Christmas is my favorite time of year, so naturally I have many great memories. The entire month of December seems filled with magic and goodwill. By the time Christmas Eve arrives, I am as excited as my children, who don’t fall asleep until quite late in anticipation of a visit from Santa Claus. In 2009 I wrote a journal entry about our family’s Christmas adventures; this year I found it when I was sorting through my office. Kind of fun to read back through it while I sit by the fire…
This year we almost ended up separated by a huge winter blizzard. Dad had just returned from a long vacation to Kansas City, and he’d left Mom with my sister and brother-in-law. She would be coming home “sometime after the New Year” so our celebration would be small in size. Within 24 hours of Dad’s return home, we began to hear ominous reports of a storm system scheduled to hit the Black Hills just before Christmas.
Since Dad had been gone for several weeks, he had numerous important matters to take care of before coming to Rapid City, where we planned to spend Christmas together. Because of the inclement weather, it was starting to look like Dad might not be able to join us, and that didn’t seem right. Although he had other invitations to celebrate with friends, Van and I didn’t want Dad to be without family during the Holidays. After watching the local forecast on television we realized that if we didn’t make a move immediately, we would remain separated. The time window was closing fast!
Without discussion, we knew exactly what we would do. We called Dad to tell him that we would be coming to Belle Fourche, and then we immediately began to pack. We loaded my car with dozens of brightly colored gifts, a duffel bag full of snow clothes, a twenty pound turkey thawing in a bucket, stockings for Santa to fill, the kids, the dog, the hunting rifles, and last but not least, the Dutch oven. It was an afterthought thrown in because it contained half a roasted chicken from the previous night’s dinner.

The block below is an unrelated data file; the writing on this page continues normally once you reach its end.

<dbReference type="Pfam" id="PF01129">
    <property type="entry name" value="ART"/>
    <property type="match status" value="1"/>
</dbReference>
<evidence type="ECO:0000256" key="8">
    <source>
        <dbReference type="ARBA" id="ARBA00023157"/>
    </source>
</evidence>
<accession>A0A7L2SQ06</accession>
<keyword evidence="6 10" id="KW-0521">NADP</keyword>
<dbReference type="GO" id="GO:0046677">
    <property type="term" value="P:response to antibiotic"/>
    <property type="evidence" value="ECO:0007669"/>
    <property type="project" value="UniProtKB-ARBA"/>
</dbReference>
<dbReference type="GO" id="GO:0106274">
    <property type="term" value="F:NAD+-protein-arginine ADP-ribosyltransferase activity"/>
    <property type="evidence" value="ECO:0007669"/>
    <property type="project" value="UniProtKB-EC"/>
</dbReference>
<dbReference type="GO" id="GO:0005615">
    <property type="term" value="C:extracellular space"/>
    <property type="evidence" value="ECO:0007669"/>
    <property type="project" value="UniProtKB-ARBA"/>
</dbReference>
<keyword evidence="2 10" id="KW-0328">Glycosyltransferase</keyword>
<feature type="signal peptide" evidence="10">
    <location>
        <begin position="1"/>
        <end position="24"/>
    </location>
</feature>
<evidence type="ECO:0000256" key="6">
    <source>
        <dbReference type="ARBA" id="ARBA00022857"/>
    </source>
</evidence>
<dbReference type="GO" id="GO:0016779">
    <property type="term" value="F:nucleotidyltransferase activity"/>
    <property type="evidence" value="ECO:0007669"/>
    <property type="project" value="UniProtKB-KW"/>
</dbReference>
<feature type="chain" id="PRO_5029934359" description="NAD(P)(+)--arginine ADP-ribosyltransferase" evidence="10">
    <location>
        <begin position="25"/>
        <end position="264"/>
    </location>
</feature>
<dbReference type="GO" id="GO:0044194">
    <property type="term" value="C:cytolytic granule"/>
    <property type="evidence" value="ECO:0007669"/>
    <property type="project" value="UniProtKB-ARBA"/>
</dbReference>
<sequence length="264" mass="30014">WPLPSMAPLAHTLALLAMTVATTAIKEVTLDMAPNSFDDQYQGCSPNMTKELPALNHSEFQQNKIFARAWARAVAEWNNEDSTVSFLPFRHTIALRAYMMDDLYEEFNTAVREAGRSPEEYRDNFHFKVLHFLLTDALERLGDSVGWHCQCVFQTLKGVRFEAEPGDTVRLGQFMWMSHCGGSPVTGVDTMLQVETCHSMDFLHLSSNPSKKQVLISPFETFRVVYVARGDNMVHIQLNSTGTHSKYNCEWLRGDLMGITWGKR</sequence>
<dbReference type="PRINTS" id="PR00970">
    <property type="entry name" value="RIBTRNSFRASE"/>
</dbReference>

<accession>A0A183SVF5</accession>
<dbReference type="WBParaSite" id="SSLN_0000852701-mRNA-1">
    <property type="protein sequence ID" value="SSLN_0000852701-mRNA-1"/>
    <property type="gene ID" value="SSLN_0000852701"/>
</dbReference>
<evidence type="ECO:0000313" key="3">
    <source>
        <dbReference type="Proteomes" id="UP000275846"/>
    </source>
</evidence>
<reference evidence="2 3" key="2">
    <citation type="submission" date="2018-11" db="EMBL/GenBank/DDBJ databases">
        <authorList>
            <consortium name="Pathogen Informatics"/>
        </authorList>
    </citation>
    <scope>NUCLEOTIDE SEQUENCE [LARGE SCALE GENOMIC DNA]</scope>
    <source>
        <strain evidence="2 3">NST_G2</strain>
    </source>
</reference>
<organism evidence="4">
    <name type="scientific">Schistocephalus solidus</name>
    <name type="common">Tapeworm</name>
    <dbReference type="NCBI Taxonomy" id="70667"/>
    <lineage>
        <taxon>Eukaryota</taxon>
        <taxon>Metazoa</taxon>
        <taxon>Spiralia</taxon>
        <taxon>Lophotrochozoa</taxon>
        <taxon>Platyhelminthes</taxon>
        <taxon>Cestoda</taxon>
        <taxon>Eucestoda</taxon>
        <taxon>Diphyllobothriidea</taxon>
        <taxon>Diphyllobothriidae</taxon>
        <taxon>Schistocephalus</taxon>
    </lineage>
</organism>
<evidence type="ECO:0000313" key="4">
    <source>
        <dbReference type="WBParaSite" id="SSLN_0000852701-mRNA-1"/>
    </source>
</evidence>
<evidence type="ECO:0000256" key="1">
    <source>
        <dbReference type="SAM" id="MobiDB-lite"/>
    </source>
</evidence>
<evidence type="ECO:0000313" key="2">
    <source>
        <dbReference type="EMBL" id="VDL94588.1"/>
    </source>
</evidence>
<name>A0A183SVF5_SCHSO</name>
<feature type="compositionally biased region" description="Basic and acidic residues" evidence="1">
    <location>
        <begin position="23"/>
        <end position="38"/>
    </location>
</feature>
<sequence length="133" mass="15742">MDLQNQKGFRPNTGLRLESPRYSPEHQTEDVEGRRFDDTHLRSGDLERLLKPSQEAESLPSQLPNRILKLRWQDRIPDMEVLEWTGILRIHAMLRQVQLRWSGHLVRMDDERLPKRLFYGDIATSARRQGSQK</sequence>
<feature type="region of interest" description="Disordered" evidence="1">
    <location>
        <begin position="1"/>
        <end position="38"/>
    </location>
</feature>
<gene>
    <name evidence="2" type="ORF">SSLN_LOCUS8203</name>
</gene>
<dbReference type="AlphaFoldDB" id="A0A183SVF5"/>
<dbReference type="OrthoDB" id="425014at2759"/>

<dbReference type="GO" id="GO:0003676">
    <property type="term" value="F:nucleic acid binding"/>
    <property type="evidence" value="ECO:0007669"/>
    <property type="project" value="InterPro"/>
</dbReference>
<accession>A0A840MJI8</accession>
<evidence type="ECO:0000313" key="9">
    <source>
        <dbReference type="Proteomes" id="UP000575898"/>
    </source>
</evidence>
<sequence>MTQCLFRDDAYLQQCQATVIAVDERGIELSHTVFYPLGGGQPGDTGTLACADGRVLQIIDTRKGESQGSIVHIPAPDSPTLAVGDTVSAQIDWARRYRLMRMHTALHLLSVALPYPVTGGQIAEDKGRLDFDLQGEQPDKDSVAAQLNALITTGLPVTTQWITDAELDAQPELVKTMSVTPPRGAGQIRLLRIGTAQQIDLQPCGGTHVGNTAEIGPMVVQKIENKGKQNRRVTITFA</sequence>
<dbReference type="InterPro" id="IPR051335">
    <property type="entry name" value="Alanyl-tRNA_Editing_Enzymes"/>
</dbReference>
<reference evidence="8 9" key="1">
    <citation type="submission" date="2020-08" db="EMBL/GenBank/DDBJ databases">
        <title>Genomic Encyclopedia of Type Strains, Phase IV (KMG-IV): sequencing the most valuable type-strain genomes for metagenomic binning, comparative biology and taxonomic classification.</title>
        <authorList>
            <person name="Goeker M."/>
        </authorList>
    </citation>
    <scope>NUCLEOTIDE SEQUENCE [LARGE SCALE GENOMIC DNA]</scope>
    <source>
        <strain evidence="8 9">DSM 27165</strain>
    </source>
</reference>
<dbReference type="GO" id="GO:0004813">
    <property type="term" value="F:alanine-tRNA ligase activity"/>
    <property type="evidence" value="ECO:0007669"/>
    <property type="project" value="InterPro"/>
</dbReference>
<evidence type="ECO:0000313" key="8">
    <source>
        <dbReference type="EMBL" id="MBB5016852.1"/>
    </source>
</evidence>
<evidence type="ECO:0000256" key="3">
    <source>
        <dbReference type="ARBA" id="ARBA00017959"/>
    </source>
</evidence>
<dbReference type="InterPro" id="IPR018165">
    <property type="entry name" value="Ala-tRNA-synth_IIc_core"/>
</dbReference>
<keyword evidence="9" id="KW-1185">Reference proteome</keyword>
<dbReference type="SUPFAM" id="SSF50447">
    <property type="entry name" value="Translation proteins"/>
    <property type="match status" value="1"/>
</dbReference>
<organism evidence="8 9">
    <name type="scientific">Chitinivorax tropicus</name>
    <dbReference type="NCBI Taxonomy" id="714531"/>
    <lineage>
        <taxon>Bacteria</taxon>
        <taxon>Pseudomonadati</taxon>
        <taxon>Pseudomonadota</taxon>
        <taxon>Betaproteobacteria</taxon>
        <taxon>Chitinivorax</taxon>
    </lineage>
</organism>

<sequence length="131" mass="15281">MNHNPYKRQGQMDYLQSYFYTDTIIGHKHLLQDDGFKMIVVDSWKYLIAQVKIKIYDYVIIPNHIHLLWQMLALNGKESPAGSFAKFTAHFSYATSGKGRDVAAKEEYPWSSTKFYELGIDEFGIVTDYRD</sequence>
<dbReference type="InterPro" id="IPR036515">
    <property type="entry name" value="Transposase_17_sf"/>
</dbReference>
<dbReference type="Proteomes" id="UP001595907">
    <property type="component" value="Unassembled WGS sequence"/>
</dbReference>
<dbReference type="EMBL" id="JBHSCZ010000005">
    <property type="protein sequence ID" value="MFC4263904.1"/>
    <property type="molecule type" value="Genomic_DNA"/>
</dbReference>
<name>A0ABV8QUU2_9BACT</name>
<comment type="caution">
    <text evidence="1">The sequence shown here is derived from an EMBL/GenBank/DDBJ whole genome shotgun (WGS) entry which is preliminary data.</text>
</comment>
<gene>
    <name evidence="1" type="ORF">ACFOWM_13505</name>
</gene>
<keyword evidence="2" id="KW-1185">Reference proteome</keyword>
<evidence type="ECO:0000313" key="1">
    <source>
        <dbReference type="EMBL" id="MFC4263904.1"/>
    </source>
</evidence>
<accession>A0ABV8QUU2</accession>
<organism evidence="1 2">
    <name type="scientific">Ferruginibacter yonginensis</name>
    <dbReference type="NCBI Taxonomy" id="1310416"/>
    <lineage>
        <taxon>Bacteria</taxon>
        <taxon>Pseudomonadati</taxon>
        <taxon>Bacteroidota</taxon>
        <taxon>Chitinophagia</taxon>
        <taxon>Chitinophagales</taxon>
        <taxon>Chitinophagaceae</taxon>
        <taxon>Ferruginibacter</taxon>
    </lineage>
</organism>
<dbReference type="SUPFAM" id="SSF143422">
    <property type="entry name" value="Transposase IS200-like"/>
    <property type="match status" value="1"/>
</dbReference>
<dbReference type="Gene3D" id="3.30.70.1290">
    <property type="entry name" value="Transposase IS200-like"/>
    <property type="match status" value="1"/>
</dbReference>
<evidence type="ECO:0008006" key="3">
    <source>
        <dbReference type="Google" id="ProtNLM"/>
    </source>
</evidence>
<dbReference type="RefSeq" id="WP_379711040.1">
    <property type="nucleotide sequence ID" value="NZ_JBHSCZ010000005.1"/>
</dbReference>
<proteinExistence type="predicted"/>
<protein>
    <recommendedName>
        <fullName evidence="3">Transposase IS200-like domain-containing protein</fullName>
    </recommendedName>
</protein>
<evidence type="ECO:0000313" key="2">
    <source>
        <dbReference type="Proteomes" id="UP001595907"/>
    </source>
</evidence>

Van was a bit nervous about the icy road conditions so we took it slow and let more adventurous travelers pass in their two wheel drive sports cars. We talked about how we felt good, that this was the right thing to do, bringing Christmas to Dad. We could have stayed in our warm, comfortable house with the decorated Christmas tree and all the amenities we wanted right at our fingertips. But Christmas isn’t about having things. This year year we decided it was about leaving our comfort zone and giving more than we received.
My happiest Christmas memories are of times spent with my parents and sister during childhood, or with my husband and children more recently. I was looking forward to a rather quiet evening and a more or less regular Christmas Day, nothing out of the ordinary. But since my family has never fit the cookie cutter family stereotype, I should have known this wasn’t going to happen. Somehow, frantically packing warm comfy clothes, preparing enough food to feed an army, and taking all the bows off the lovingly wrapped gifts to cram them into our already too full SUV just seemed so much more appropriate, so us.